One last note about the MCAT: plan to give yourself time. Many students attempt to study for the exam for the first time alongside their regular coursework either because they feel rushed or don't want to sacrifice a full summer to the exam. I can understand that mindset. However, this single eight hour exam will be weighed as heavily as your entire collegiate academic career. Medicine is a marathon and not a sprint — there is always more time to bolster a sparse résumé but your academic metrics are far more time consuming, difficult, and expensive to alter beyond the first attempt. Although not ideal, it's not the end of the world if you need to take the MCAT more than once to be a competitive applicant, but trust me when I tell you that nobody should plan to take that test twice, even if just for the sake of their own sanity. 

Part 2: Gardening

"In the first place, in the physician or surgeon no quality takes rank with imperturbability...Imperturbability means coolness and presence of mind under all circumstances, calmness amid storm, clearness of judgment in moments of grave peril, immobility, impassiveness, or, to use an old and expressive word, phlegm.” - William Osler, Aequanimitas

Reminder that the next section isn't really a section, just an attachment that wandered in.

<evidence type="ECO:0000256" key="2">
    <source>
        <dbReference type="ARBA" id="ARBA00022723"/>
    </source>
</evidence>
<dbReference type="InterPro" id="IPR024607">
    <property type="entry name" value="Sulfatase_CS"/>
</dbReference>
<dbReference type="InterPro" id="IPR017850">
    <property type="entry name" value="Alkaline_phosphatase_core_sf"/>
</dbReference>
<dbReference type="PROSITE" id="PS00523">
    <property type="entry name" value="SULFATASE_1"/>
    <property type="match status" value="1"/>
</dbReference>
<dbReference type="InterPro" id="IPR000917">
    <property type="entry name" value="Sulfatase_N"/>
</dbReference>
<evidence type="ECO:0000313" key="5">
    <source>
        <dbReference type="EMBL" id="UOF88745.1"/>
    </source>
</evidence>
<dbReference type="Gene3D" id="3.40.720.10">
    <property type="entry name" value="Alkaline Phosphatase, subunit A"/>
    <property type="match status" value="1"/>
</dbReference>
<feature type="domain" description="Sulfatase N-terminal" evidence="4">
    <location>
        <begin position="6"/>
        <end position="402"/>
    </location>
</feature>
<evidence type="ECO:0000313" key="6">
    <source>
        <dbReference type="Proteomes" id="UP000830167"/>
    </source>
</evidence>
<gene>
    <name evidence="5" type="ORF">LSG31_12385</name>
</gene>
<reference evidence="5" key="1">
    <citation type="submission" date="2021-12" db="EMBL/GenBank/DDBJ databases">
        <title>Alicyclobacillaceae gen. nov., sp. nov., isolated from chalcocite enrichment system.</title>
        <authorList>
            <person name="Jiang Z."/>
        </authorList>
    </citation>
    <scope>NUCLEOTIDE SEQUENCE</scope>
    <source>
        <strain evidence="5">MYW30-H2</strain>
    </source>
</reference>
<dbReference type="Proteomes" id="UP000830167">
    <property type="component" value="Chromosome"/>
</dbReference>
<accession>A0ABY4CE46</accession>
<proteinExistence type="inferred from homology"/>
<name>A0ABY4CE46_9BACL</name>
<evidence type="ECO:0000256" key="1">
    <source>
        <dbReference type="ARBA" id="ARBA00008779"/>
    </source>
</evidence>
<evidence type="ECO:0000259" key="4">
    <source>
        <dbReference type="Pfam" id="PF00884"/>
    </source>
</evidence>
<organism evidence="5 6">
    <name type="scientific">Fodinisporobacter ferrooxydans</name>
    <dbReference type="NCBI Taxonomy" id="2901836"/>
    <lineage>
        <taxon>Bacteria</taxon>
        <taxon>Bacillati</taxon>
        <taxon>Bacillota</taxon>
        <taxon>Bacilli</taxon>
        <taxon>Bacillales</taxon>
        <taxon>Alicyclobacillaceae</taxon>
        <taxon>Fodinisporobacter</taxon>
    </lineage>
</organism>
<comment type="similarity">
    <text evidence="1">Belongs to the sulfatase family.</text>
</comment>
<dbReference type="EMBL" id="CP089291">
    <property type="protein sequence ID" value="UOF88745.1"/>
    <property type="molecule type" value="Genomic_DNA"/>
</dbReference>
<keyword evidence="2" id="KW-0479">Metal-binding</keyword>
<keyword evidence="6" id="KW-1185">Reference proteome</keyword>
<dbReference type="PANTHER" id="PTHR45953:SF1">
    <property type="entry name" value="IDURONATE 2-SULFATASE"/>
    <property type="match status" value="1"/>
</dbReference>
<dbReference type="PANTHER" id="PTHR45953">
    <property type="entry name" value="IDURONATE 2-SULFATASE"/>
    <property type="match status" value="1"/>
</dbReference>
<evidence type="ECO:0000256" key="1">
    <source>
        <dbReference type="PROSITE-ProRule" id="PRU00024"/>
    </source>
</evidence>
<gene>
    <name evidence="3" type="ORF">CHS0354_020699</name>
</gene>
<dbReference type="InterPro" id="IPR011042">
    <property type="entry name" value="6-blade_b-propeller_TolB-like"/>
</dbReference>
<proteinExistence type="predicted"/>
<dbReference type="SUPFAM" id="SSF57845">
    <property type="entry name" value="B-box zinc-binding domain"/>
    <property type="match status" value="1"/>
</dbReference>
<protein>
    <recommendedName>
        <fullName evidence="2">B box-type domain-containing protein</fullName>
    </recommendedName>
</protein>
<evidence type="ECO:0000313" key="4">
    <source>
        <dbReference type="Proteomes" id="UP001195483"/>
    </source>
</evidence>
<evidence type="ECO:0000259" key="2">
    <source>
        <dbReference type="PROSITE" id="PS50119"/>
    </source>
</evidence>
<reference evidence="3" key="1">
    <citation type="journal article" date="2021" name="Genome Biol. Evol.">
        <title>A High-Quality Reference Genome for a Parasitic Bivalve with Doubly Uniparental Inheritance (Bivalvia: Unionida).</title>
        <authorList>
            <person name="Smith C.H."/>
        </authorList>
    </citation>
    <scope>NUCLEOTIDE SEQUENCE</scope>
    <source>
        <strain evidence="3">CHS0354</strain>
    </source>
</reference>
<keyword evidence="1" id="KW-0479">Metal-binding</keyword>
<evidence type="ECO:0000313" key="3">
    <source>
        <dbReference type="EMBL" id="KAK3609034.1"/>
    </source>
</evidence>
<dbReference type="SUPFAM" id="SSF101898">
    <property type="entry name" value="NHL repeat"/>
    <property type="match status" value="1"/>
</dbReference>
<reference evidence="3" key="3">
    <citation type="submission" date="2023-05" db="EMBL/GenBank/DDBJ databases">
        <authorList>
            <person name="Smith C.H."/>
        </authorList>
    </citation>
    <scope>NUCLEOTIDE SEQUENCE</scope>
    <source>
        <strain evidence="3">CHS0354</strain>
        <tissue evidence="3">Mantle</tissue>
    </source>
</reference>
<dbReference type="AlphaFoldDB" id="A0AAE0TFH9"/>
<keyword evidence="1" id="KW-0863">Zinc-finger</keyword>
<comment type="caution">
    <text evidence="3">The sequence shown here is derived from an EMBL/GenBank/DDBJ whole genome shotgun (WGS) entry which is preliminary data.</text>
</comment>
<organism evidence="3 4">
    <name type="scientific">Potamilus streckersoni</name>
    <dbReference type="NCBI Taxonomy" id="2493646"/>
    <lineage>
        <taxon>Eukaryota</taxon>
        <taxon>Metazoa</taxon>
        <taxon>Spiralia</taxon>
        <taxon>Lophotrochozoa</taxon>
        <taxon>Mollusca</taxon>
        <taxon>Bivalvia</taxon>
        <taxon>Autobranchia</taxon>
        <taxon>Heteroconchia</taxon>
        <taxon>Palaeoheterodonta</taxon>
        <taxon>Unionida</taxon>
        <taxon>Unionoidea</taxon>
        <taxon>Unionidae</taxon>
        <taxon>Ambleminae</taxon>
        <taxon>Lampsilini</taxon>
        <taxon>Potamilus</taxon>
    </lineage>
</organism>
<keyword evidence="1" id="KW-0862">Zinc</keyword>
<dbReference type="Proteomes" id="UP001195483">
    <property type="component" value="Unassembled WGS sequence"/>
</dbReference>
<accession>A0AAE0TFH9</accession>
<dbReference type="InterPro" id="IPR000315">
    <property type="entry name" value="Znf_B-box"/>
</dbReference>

The path to medicine is long. Things happen; doors open and close; crises come and go; life intervenes. Flexibility and equanimity is just as valuable as thorough planning, if not more so. Aequanimitas, what Osler called imperturbability, is a cultivated trait. One must be prepared to face possibility head on and this includes the possibility that your plans may be stalled or fail completely. A common scenario I see is a student overburdening themselves with courses, commitments, activities, responsibility and unwittingly making undue, unwise compromises under the pressure of progressing as quickly as possible toward their imagined goal. These students have a mindset similar to that of a track runner preparing for hurdles: they see the obstacles in front of them and know they must jump so high and see themselves surrounded by others preparing to do the same. In hurdling, the goal is to clear the track as quickly as possible with the fewest errors; premed is similar in that you should work to clear each hurdle as cleanly as possible, but the race is an illusion in the mind of the competitor. So, the when our overburdened student starts to see a dip in their grades or fail to accomplish anything meaningful in their activities, they become discouraged, damaged even, and begin to flake on their responsibilities, health instead of responding to the problems at hand. Equanimity, or more simply grit, will help you through those tough times but merely weathering the storm is not enough to be a good gardener.